Earlier this week, Dwarkesh Patel wrote an essay exploring the mystery of the miracle year– "in which [scientists] make multiple, seemingly independent breakthroughs in the span of a single year or two" (source). Patel posits some potential explanations for the miracle year phenomenon including Selection Bias, right problem at the right time, and the amount of freedom the geniuses had at the time.
He concludes the piece saying:
I still don’t think I fully understand why these miracle years keep showing up in the lives of great scientists, except that it has something to do with them being young, concentrating intensely on the right problems, and remaining open to fresh perspectives.
The conclusion is a bit underwhelming, though it makes sense because these miracle years truly are a mystery and a lot of smart people have been thinking about them for a long time. But that conclusion can also be quite disappointing if you (1) aren't young and (2) don't feel like you're concentrating intensely on the right problems. Or if you're like me and don't even know what the right problems are.
So instead of focusing on the miracle year, I wanted to focus on the prior years and the second prior conclusion, how do you know what problems to focus intently on?
Finding the Right Problems
As Patel notes, Einstein's miracle year was in 1905. In the span of four short months, Einstein wrote four papers that answered a lot of seemingly unanswerable questions in physics. He lays out his plan in a letter to Conrad Habicht:
...I promise you four papers in return. The first deals with radiation and the energy properties of light and is very revolutionary, as you will see if you send me your work first. The second paper is a determination of the true size of atoms...The third proves that bodies on the order of magnitude 1/1000 mm, suspended in liquids, must already perform an observable random motion that is produced by thermal motion. Such movement of suspended bodies had actually been observed by physiologists who call it Brownian molecular motion. The fourth paper is only a rough draft at this point, and is an electrodynamics of moving bodies which employs a modification of the theory of space and time.1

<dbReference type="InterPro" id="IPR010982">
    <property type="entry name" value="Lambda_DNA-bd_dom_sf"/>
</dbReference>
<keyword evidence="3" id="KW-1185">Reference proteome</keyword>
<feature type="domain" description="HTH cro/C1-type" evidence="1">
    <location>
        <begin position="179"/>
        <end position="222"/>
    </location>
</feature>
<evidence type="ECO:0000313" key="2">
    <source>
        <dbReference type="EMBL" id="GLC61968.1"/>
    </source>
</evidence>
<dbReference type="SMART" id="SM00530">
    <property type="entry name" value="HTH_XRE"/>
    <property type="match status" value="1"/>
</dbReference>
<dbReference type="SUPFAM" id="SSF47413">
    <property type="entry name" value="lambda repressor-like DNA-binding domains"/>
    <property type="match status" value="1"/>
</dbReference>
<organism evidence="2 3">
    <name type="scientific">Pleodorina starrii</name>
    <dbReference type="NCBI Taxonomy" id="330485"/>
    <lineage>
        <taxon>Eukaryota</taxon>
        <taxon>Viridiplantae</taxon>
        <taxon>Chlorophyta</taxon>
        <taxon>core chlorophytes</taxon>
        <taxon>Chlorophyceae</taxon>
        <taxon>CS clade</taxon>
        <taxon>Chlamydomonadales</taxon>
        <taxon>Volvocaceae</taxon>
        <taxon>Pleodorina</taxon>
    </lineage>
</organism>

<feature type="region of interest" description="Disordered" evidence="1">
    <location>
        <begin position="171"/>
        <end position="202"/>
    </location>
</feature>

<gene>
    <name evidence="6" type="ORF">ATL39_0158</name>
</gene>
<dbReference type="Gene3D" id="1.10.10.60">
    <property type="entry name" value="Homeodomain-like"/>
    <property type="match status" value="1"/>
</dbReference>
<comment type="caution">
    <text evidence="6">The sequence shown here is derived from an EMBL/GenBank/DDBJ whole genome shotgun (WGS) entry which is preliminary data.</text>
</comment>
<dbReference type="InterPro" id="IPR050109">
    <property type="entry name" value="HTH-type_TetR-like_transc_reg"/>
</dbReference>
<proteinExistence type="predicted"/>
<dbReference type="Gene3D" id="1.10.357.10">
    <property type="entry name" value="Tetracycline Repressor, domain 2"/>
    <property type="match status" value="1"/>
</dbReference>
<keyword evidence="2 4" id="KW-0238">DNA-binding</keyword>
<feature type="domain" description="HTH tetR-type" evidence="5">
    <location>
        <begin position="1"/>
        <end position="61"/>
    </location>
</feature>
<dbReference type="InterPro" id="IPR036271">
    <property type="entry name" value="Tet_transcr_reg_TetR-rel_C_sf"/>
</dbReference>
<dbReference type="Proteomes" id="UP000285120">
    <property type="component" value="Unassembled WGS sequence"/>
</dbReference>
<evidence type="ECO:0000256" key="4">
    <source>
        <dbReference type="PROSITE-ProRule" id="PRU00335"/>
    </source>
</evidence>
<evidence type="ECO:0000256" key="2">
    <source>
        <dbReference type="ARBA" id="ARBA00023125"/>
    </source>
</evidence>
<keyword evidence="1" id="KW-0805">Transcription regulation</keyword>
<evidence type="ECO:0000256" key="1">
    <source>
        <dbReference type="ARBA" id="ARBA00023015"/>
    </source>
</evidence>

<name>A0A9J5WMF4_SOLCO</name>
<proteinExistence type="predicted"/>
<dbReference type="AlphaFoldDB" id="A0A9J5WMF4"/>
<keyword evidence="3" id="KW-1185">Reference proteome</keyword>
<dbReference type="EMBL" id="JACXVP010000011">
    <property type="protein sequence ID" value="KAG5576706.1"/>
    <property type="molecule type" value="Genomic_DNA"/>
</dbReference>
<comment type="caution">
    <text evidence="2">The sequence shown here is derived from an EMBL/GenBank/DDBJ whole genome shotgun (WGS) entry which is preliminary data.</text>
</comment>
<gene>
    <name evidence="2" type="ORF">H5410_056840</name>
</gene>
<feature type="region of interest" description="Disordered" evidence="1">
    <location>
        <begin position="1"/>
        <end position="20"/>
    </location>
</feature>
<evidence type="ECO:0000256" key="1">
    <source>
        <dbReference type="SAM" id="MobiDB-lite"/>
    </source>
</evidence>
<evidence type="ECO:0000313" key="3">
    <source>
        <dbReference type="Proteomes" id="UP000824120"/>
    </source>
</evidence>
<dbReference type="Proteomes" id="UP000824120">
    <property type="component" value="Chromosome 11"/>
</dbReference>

The first paper, eventually titled "On a Heuristic Point of View Concerning the Production and Transformation of Light", described how "light comes not just in waves but tiny packets."1
The choice to uncover the light quanta phenomenon wasn't random. It was a deliberate choice to pursue answers to, at the time, unanswerable questions. This is our first hint at what can lead up to the making of a miracle year.
One of the main questions in physics at the turn of the 20th Century had to do with what the world is made of and how it reacts to things. Is the universe made of particles? Or is it a continuous field like gravity and electromagnetic fields are?
Einstein, in his 1905 paper, took those questions, combined them with the fundamental work of Max Planck and Phillip Lenard that had recently surfaced and created his first revolutionary breakthrough: light quanta.
If you were to continue studying Einstein's miracle year, you would see that formula for creating breakthroughs throughout his life. Unanswerable questions + recent discoveries x time to think about the solutions = revolutionary breakthrough.
It was his deep knowledge of physics and the mysteries that had yet to be answered combined with his insatiable desire to know what was currently being worked on and ample time to think about the problem that were factors that lead to his miracle year. The explanations Patel gives in his essay for this could be seen as Right Problem Right Time. I'd argue that's the most beneficial factor (and hardest to create) that lead to Einstein's 1905 success.
Right Problem, Wrong Time
If you've studied the inventions of history or read How We Got to Now by Steven Johnson, you'd see over and over again the countless ideas and inventions that were created 10, 15, or 20 years too soon to really take off.